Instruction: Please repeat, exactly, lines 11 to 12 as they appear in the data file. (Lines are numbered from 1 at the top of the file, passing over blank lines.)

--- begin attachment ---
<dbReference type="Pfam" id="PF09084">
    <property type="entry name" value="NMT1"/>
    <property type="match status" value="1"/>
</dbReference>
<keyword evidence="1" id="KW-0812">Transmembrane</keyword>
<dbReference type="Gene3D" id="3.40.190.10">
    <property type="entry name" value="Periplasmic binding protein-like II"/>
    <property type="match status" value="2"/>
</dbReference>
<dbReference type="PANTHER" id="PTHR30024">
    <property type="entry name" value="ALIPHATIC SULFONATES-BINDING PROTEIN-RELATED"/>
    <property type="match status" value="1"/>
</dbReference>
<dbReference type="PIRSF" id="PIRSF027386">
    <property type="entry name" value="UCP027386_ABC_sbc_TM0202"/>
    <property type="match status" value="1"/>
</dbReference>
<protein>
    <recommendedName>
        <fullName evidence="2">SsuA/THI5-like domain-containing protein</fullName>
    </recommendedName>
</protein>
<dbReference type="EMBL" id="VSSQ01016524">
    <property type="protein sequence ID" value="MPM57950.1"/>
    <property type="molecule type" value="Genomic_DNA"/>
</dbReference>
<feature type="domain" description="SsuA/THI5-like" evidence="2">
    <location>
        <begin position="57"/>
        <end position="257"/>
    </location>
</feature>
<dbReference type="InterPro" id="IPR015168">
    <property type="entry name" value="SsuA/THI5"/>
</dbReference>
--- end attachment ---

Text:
    <property type="entry name" value="ALIPHATIC SULFONATES-BINDING PROTEIN-RELATED"/>
    <property type="match status" value="1"/>